A planet’s gravity is far greater than a spacecraft’s, but both do have mass and therefore gravitational pulls. When a spacecraft passes by a planet, that planet pulls the spacecraft towards it. But if the spacecraft’s speed is just right — if it’s going fast enough to dip into the planet’s gravity well without going slow enough to fall into orbit — it can gain energy. The planet transfers a little of its own momentum to the spacecraft. The effect on the planet is minuscule — there is no appreciable difference in how fast its travelling. But the effect on the spacecraft is significant. It will not only gain a lot of speed, that dip into the planet’s gravity well will also bend and the spacecraft’s trajectory. And let’s not forget that planets aren’t static; they orbit around the Sun and rotate around their own axis. So when a spacecraft passes by the planet, the planet’s orbit helps bends the spacecraft’s trajectory.
It’s in this way that a perfectly timed Venus flyby can not only give the spacecraft the delta-V it needs to fight the gravity well and get to Mars, it can put it on the right course, too. And because the initial mass leaving Earth was smaller to take advantage of the gravity well going towards Venus, the bigger spacecraft on the smaller rocket can now get to Mars.
Gravity Assists in Practice
Perhaps the most famous use of gravity assists is the twin Voyager missions that explored the outer planets in the 1970s and 1980s.
Like the manned Venus-Mars concepts, the Voyager missions came out of post-Apollo study plans in the mid-1960s. The National Academy of Sciences’ Space Science Board urged NASA to shift its focus from the Moon to the planets, focussing on Mars and Venus without ignoring the outer planets.
Various ideas arose, including a multi-planet flyby mission launched on a single rocket — this would deliver a lot of data for the relatively low cost of one launch. And the timing was right; just on the horizon was a once-in-175-years planetary alignment that would facilitate a spacecraft visiting Jupiter, Saturn, Uranus, Neptune, and Pluto with one launch. The four-year launch window was between 1976 and 1980.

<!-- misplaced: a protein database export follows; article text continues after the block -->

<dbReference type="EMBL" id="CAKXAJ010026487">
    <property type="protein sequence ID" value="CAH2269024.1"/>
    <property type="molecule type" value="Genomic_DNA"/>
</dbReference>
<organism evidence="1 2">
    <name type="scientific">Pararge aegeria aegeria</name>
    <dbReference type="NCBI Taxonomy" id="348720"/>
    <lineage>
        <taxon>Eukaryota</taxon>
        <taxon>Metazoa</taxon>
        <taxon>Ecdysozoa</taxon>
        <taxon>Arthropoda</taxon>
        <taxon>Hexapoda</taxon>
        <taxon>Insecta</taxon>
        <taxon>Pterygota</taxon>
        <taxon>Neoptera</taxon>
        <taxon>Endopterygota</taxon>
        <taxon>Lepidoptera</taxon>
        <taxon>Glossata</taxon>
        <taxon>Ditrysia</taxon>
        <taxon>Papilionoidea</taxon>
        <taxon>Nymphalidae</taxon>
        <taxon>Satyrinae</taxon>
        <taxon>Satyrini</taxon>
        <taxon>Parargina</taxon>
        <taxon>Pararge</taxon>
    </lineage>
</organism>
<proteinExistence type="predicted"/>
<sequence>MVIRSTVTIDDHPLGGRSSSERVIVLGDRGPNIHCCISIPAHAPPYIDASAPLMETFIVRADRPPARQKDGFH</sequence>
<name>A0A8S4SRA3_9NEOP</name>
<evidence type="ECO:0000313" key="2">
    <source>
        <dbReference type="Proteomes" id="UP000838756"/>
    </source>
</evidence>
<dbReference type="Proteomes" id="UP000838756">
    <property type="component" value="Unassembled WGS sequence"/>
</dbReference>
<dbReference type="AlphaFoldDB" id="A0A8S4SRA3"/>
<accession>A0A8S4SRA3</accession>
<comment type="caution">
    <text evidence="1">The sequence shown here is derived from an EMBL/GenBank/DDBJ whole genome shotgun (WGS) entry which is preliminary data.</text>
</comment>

NASA’s Outer Planets Working Group, established in 1969, fleshed out the multi-planet mission into two twin missions, each of which would visit three planets — a Jupiter-Saturn-Pluto mission launched in 1977, and a Jupiter-Uranus-Neptune mission launched in 1979. Another mission profile emerged from NASA’s Jet Propulsion Laboratory. This plan envisioned four launches: two Jupiter-Saturn-Pluto missions in 1976 and 1977, and two Jupiter-Uranus-Neptune missions in 1979.
As the concept evolved, a four-launch profile was ultimately deemed prohibitively expensive, as was the idea of one spacecraft large enough to visit all four giants. NASA was also constrained by its shrinking budget in the post-Apollo era. The spacecraft got smaller. NASA’s 1973 budget request included funding for a pair of Mariner-class spacecraft. Mariner was a smaller class of spacecraft that had taken big steps in the early space age, notably Mariner 4 returned the first-ever close-range images of Mars. Two proposed Mariner Jupiter-Saturn spacecraft would launch in 1977 with the possibility of going on towards Uranus and Neptune if the first set of encounters were successful. The missions were approved on May 18, 1972.
The Mariner Jupiter-Saturn spacecraft developed at JPL with extra subsystems designed to increase the mission’s longevity; the team was giving the spacecraft every chance possible to visit all four outer planets, including plutonium batteries that could last more than ten years. An additional $7 million enabled more sophisticated elements, including a re-programmable computer. The science payload, too, was developed with longevity in mind, covering imaging, spectroscopy, magnetometry, studying charged particles, cosmic rays in addition to gathering specific data about each planet’s environment.